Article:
This paper looks at defense acquisitions and discusses the management and oversight of independent contractors in this regard.
# 145073 | 1,046 words | 1 source | APA | 2010 |
Published on Oct 24, 2010 in Political Science (Political Theory) , Political Science (U.S. Federal Politics) , Business (General) , Military (Branches of Military)
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In this article, the writer discusses that in recent years, the Department of Defense has turned increasingly to independent contractors for the performance of essential services. Though generally touted as a means of improving efficiency and cost-effectiveness, the use of private contractors has frequently meant exactly the opposite - poor management and cost overruns. The writer maintains that the Department of Defense must put in place clear procedures for determining when to use independent contractors and must show stakeholders why independent contractors must be considered preferred service providers in these cases. The writer concludes that all Department of Defense acquisitions and allocations must be justified.
From the Paper:"Numerous parties hold a vested interest in the elimination of problems within the Department of Defense acquisitions process. The military itself is a primary stakeholder, as are the independent contractors, the end recipients of services - in particular in Iraq - and the American taxpayer. The cost overruns and mismanagement associated with independent contractors have become particularly acute since the beginning of the Iraq War as varied interest groups compete for different priorities. The Department of Defense has as its primary interest, the proper functioning of the military establishment. To this end, it has eliminated many civilian positions within the military that formerly oversaw the acquisitions process."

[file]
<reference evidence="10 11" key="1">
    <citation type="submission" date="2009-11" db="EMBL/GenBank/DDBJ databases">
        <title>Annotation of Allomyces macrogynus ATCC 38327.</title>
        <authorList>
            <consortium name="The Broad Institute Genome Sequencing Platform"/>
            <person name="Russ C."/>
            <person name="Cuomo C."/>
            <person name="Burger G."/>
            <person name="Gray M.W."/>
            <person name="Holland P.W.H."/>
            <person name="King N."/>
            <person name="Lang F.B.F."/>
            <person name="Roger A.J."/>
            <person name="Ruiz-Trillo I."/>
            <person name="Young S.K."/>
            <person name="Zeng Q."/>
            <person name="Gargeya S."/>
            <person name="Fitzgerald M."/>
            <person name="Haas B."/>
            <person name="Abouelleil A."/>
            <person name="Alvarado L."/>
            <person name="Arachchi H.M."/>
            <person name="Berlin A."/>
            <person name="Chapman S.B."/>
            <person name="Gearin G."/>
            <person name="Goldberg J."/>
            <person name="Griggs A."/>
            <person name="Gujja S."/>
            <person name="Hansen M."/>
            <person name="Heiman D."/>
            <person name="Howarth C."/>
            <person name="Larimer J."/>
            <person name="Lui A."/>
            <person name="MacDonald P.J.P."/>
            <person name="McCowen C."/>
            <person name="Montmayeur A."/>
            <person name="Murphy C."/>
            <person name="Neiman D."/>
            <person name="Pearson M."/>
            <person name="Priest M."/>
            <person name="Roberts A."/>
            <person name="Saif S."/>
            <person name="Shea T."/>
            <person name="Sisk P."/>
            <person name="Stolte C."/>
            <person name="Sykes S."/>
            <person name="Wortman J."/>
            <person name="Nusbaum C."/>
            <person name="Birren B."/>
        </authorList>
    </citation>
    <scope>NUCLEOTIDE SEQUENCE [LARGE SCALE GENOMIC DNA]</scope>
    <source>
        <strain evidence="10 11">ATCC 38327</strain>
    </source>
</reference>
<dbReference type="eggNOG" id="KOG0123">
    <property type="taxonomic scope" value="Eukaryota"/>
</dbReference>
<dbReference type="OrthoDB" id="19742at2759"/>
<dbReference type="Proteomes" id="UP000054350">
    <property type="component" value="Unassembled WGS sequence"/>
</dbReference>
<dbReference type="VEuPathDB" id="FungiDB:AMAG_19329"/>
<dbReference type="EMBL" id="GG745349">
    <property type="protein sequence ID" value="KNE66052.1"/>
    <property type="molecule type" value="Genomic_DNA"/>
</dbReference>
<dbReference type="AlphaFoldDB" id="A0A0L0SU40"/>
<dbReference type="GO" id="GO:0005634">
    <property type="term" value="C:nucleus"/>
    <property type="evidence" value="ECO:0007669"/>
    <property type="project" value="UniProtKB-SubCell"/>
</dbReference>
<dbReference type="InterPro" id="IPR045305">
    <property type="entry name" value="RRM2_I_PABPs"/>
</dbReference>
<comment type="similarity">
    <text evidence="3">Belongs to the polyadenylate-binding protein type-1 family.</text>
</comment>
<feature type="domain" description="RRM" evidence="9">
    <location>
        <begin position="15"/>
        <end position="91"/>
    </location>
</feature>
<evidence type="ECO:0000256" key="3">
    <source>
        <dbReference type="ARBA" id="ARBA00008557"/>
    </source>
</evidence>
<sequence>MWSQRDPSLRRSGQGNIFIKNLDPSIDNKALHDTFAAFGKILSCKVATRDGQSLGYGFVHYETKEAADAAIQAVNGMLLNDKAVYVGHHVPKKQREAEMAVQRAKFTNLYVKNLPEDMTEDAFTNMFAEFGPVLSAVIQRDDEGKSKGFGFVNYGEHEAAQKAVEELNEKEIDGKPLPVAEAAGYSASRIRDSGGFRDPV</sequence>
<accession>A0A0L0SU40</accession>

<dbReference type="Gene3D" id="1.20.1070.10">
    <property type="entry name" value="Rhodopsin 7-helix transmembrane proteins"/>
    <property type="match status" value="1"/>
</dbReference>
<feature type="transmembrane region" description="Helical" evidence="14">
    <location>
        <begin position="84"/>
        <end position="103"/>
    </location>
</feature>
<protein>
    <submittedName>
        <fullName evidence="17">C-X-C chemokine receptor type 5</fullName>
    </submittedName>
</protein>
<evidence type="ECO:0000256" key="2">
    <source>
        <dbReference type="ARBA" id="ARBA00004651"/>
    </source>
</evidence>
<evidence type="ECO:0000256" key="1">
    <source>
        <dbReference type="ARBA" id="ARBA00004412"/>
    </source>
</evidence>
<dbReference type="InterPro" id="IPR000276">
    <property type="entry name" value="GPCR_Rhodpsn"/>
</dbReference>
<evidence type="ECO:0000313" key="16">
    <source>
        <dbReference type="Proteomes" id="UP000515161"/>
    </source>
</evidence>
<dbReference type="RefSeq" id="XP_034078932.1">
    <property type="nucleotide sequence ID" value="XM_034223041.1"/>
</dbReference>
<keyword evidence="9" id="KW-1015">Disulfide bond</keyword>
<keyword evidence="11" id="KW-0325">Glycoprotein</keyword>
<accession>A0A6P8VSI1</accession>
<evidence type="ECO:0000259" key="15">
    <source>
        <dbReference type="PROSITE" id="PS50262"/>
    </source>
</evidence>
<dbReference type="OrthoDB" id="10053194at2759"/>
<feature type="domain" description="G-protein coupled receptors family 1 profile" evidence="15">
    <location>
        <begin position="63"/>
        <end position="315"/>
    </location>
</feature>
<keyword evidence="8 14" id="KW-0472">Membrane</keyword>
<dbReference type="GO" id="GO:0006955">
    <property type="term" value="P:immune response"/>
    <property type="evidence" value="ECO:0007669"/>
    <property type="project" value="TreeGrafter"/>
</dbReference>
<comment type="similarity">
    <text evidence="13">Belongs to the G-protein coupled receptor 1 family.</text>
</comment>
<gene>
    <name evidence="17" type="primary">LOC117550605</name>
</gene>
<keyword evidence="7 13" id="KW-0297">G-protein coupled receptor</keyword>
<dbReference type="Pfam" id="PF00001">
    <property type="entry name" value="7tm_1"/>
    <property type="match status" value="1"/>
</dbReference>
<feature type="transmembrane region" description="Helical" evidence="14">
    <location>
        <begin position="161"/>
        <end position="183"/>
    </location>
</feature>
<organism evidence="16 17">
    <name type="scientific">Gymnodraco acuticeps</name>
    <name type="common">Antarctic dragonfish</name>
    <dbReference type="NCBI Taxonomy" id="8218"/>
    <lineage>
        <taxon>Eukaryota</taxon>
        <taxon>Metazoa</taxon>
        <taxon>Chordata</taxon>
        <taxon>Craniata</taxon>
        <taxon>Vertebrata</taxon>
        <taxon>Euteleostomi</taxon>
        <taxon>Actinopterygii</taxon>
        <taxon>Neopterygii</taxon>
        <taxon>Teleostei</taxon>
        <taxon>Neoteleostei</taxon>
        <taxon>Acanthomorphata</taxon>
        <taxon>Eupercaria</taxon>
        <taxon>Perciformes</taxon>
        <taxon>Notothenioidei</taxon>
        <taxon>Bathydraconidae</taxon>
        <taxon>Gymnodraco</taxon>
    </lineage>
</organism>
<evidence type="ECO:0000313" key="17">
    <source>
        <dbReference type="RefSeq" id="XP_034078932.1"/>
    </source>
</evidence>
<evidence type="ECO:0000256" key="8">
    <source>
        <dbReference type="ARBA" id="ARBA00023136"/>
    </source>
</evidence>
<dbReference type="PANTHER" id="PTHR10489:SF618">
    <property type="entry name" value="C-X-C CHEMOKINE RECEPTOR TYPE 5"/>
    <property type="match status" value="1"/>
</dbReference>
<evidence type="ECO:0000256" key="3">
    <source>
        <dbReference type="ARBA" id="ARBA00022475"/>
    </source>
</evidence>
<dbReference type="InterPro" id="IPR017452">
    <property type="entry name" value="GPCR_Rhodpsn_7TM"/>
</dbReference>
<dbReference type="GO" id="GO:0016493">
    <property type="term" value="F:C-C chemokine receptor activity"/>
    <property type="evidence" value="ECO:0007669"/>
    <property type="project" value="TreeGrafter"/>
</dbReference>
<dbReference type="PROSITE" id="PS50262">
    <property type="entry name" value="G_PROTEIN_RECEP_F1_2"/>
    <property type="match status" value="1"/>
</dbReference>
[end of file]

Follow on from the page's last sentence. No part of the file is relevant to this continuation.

Sample of Sources Used:
- United States Government Accountability Office (GAO). (17 January 2007). DOD Needs to Exert Management and Oversight to Better Control Acquisition of Services (Defense Acquisitions GAO-07-359T). Washington, D.C.: U.S. Government Accountability Office.
Cite this Analytical Essay:
Defense Acquisitions (2010, October 24) Retrieved February 23, 2020, from https://www.academon.com/analytical-essay/defense-acquisitions-145073/
"Defense Acquisitions" 24 October 2010. Web. 23 February. 2020. <https://www.academon.com/analytical-essay/defense-acquisitions-145073/>